ANKARA - Hürriyet Daily News
PM Erdoğan defends the military for its fatal raid in Uludere last year that killed 34 civilians, saying the forces took the ‘necessary step’
Tayfun, the 8-year-old son of police officer Akın Bayram, who was killed during clashes between security forces and suspected PKK militants in southeastern province of Diyarbakır’s Kulp district, sits next to his father’s coffin during the funeral. DHA Photo
Turkey’s military did what needed to be done when it launched a botched air raid that killed 34 villagers along the Iraqi border in December 2011, Prime Minister Recep Tayyip Erdoğan
“Our Armed Forces took the necessary step. That region is a terror region,” he told reporters accompanying him on a trip to Pakistan.
Erdoğan said he personally watched video footage of the incident recorded by a Turkish military drone. “I saw movement in the CD I watched; [it was] a convoy of 30-40 people on their way,” Erdoğan said. “It is impossible to see from that height. It is not a region in which civilians reside. In such an area, the Armed Forces cannot know if it is Ahmet or Mehmet.”
The prime minister also said he learned of the operation immediately after it ended.
The government has delegated authorization to the military to conduct cross-border strikes against the outlawed Kurdistan Workers’ Party
(PKK) and that the jets conducted the operation within the scope of that authorization. “We gave authorization to the military and they used it. If we are not going to trust our army or our police, how are we going to carry out the struggle against terrorism?”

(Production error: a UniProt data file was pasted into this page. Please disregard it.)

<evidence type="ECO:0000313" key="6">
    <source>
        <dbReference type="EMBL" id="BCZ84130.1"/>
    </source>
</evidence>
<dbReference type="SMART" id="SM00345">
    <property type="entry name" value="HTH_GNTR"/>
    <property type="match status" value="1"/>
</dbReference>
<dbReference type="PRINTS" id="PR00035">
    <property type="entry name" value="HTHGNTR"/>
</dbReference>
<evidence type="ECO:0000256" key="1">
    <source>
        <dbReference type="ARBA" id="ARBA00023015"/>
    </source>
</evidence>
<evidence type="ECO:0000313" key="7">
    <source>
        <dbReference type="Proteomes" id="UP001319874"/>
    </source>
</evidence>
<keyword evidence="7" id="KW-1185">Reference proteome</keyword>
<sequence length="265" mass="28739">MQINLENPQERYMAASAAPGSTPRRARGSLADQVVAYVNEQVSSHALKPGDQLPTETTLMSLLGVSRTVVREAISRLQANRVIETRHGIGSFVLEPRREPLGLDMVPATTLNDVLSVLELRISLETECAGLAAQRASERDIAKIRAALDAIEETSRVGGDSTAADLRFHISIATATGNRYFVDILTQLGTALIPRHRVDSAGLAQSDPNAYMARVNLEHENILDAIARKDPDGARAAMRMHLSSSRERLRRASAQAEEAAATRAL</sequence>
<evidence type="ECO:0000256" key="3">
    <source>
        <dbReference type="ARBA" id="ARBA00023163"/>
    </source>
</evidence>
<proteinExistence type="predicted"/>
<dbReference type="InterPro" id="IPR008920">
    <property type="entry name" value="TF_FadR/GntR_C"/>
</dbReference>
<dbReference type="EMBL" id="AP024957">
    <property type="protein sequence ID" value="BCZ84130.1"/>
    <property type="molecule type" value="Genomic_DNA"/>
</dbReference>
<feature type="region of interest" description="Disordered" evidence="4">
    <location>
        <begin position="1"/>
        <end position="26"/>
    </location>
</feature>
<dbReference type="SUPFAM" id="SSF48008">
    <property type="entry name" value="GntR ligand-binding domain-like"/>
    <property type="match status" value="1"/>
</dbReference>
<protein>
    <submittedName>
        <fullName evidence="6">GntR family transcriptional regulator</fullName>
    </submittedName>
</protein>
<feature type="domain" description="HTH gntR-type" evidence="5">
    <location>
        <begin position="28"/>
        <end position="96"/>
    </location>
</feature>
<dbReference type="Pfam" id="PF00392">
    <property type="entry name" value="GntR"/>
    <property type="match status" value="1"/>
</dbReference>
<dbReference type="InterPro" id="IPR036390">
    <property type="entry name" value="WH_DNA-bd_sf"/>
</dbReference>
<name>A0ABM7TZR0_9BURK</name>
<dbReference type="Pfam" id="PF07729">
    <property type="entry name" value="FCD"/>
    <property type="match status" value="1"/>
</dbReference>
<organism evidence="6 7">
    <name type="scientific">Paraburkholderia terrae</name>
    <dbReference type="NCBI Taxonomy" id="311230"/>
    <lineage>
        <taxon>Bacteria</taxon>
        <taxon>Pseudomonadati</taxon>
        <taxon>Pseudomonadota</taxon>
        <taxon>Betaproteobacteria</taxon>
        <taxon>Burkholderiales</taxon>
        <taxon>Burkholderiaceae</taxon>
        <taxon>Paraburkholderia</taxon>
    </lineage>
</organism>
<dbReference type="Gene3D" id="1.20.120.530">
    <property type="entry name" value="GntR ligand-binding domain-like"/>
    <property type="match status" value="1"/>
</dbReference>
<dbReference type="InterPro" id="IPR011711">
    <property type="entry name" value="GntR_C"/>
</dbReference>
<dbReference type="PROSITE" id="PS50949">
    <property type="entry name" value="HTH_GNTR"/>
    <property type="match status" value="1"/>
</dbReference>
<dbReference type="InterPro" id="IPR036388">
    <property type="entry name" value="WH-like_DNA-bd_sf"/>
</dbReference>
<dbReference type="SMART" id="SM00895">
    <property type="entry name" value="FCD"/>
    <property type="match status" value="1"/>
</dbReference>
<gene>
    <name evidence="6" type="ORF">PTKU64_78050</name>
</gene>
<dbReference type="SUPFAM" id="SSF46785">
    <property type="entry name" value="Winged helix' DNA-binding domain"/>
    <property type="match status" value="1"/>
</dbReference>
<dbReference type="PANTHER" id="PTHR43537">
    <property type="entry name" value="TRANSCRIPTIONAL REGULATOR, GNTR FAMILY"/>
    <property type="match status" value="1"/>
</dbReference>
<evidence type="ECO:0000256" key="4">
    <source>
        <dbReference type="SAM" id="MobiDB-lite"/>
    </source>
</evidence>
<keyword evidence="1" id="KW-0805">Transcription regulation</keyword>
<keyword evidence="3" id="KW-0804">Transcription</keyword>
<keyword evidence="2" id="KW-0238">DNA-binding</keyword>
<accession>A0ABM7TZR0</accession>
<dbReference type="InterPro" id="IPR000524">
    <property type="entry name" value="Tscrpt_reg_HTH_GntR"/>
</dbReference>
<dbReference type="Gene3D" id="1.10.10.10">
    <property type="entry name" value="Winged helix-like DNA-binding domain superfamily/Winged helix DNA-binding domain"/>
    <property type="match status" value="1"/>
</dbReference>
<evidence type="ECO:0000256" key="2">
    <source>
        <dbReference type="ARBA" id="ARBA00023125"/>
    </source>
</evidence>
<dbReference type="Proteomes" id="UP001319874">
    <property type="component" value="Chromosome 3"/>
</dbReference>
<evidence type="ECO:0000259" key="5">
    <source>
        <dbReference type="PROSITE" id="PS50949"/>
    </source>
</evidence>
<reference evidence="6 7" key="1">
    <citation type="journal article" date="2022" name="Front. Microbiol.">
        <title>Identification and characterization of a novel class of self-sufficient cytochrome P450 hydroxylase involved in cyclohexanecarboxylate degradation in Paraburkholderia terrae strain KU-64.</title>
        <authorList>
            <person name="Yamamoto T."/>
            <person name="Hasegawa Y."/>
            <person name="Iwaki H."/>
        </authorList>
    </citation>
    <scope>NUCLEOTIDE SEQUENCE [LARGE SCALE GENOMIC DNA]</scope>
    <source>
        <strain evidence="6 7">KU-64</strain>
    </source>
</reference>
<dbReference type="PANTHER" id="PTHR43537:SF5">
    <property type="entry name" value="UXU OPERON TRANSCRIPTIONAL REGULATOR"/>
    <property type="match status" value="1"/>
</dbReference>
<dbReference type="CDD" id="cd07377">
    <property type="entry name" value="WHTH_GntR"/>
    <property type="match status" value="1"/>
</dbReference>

Political squabbles over the raid in the southeastern province of Şırnak’s Uludere district on Dec. 28, 2011, were rekindled by a Wall Street Journal report which claimed footage from a U.S. Predator drone was also made available to the military ahead of the strike, which was intended to strike PKK
militants but resulted instead in the deaths of 34 smugglers transporting small goods from northern Iraq.
“The Armed Forces carried out their duty without any ill intentions. We’ve accepted it was a mistake, and we’ve announced an apology and compensation. But some people are trying to manipulate the issue. Are we supposed to say exactly what the terrorist organization [PKK] wants to hear? I’m sorry, we cannot do that,” he said.
Erdoğan insisted that the WSJ report had a covert motive targeting the administration of U.S. President Barack Obama ahead of November’s presidential elections.
The authorities have yet to explain who gave the go-ahead for the strike and how the military concluded that the group moving along the border was in fact a group of PKK